400 ml. of the above slurry is diluted to 3300 ml. in a Williams 8 x 8 in. handsheet mold and the sheet formed on a mesh wire. The sheet is couched from the wire onto blotter stock and then is pressed between dry blotters at 50 p.s.i. for 5 minutes. The blotters areremoved and the sheet is dried on a polished hot-can drier at 220 F. until dry (approximately 10 minutes).
This yields a handsheet of about 30 lbs. basis weight (3000 sq. ft. ream size). The sheet can be readily marked by machine key impact or stylus pressure which ruptures capsules and releases the contents for reaction with the nickel rosinate..
The sheets are tested by reading the background brightness of a stack of 4 sheets, to make sure that the reading is of the paper and is not influenced by the background of the surface on which the paper rests, with a Photo volt Reflection Meter equipped with a green filter, Model 610, marketed by Photovolt Corp. New York, NY. A value of 76% reflected light is the minimum acceptable value for use of the capsules in a paper furnish for making self-contained impact paper on a paper machine, which paper can be dried, wound, slit and stacked without undue smudging or adventitious marking. A value lower than 76% reflectance indicates weak or permeable capsules which has led to premature coloration of the handsheet by complexing of the dithiooxamide derivatives in the capsule fill, i.e.,'the dye precursor, with the nickel rosinate formed from the reaction of. the nickel sulfate with the Dresinate X." Urea-formaldehyde capsules made by the procedure of Macaulay Pat. No. 3,016,- 308 resulted in grossly discolored sheets.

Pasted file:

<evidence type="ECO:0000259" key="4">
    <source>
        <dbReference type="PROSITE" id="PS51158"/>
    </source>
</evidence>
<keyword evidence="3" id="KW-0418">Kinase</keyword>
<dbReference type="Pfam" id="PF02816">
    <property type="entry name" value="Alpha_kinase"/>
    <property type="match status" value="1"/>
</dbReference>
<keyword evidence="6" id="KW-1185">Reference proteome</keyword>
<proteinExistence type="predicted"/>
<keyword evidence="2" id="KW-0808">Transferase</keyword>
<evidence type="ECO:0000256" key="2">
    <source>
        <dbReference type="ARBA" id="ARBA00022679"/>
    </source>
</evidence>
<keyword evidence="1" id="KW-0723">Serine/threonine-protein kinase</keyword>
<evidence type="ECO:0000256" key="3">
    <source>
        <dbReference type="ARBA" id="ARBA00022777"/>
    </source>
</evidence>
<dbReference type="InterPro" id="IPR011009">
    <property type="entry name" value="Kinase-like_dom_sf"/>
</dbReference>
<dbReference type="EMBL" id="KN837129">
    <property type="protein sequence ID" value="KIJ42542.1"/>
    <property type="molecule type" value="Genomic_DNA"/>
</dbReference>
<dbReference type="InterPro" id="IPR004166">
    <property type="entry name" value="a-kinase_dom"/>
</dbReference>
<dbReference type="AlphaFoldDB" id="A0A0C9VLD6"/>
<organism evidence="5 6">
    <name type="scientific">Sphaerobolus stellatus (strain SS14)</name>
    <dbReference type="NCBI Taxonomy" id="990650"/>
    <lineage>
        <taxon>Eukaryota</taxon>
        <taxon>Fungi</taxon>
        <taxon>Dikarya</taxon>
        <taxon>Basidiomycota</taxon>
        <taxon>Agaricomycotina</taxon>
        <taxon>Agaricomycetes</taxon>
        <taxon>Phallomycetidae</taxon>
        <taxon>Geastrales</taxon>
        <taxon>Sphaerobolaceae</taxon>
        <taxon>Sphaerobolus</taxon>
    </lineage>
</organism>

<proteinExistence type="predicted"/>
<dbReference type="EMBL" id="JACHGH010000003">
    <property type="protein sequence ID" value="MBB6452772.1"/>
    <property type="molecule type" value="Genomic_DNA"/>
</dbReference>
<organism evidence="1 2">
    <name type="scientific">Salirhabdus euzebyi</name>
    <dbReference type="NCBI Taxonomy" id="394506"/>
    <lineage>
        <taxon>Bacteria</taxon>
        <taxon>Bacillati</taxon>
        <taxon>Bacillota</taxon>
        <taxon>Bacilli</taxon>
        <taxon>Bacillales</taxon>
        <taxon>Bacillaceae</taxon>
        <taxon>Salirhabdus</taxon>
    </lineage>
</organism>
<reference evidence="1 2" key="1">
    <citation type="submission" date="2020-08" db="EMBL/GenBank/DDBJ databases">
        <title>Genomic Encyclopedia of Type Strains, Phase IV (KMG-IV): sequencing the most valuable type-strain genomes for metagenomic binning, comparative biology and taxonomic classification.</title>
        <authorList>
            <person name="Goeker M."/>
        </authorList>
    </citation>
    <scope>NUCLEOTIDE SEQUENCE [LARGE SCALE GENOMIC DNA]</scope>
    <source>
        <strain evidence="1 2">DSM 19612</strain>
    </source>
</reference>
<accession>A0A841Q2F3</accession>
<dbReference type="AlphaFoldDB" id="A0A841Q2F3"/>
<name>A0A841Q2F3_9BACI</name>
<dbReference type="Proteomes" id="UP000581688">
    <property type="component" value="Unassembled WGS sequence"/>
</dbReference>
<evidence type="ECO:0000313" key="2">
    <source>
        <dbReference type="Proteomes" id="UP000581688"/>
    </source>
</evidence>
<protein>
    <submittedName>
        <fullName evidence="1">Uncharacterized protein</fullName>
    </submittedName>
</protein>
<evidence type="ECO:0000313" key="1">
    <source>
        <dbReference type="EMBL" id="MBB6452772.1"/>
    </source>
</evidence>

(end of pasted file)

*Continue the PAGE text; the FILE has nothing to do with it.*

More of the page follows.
Using substantially the same fill, precondensate and other materials as in the charges noted in the previous part of this example, but varying the pH of the polymerization, and running the polymerization in these varying pH ranges, with and without sodium chloride addition, capsules were made over a polymerization period of about 16 hours (because of the higher pH range, longer polymerization times are required). Handsheets of self-contained impact paper containing such capsules were then made as previously described in this example and the following results were obtained with the meter reflectance tests.